Ponte 25 de Abril
25 de Abril Bridge The 25 de Abril Bridge (Portuguese: Ponte 25 de Abril, 25th of April Bridge, Portuguese pronunciation: [ˈpõt(ɨ) ˈvĩt i ˈsĩku ðɨ ɐˈβɾiɫ]) is a suspension bridge connecting the city of Lisbon, capital of Portugal, to the municipality of Almada on the left (south) bank of the Tagus river. It was inaugurated on August 6, 1966.
It is often compared to the Golden Gate Bridge in San Francisco, US, because they are both suspension bridges of similar color. It was built by the American Bridge Company which constructed the San Francisco–Oakland Bay Bridge, but not the Golden Gate. With a total length of 2,277 metres (7,470 ft), it is the 40th largest suspension bridge in the world.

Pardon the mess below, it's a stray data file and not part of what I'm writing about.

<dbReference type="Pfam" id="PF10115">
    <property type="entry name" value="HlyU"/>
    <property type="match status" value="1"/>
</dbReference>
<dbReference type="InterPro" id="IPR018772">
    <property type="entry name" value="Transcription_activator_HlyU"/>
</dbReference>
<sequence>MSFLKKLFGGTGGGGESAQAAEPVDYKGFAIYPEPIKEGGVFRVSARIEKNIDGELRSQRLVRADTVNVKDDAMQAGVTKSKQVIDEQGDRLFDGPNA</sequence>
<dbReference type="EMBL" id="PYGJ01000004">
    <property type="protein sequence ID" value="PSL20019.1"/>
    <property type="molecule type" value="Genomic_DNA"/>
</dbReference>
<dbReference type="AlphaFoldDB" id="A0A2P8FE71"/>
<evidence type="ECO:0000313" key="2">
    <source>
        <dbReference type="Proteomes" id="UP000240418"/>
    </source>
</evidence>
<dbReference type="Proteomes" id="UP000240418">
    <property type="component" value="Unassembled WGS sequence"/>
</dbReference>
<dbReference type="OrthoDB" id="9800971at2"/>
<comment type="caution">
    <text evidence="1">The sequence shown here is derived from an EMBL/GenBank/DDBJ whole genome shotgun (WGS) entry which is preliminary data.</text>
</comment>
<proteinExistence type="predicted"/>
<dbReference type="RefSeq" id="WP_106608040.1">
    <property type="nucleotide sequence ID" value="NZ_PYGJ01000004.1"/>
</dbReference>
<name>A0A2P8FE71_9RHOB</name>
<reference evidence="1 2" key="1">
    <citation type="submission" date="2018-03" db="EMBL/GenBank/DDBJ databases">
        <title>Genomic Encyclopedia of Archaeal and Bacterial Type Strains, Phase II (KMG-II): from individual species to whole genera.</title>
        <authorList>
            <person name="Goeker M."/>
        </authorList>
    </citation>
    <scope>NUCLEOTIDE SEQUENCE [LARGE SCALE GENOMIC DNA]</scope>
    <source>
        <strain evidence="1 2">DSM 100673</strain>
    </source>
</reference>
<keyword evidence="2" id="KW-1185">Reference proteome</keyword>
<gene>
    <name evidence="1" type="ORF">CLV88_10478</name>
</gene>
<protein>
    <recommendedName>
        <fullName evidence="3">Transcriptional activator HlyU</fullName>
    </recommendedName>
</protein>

The upper deck carries six car lanes, while the lower deck carries a double track railway electrified at 25 kV AC; the train platform was added in 1999. From 1966–1974, the bridge was named Salazar Bridge (Ponte Salazar) in honor of Portuguese Prime Minister António de Oliveira Salazar, who ordered its construction.
After the Carnation Revolution which overthrew the remnants of Salazar's dictatorship, the bridge was renamed for April 25, the date of the revolution. It is also sometimes called the Tagus River Bridge or in Portuguese Ponte sobre o Tejo ("bridge over the Tagus").